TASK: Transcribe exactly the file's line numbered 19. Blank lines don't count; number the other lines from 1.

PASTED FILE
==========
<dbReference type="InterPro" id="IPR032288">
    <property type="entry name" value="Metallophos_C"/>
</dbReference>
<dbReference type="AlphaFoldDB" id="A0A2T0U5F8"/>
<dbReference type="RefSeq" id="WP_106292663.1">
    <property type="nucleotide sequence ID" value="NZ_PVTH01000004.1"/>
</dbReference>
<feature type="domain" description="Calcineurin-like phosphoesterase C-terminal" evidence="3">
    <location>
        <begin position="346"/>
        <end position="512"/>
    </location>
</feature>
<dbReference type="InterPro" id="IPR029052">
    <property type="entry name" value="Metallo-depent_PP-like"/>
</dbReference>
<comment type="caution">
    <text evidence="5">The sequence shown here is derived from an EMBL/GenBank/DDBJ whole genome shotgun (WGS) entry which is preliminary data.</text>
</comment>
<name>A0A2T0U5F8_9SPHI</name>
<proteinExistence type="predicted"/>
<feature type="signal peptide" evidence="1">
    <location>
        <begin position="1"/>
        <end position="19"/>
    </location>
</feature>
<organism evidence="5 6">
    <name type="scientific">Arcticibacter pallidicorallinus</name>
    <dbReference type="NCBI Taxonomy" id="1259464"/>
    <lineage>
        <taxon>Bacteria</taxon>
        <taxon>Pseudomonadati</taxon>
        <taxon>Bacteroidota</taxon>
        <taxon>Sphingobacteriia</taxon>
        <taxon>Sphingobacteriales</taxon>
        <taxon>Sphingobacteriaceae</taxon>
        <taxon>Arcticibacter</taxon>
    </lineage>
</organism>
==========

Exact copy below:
</comment>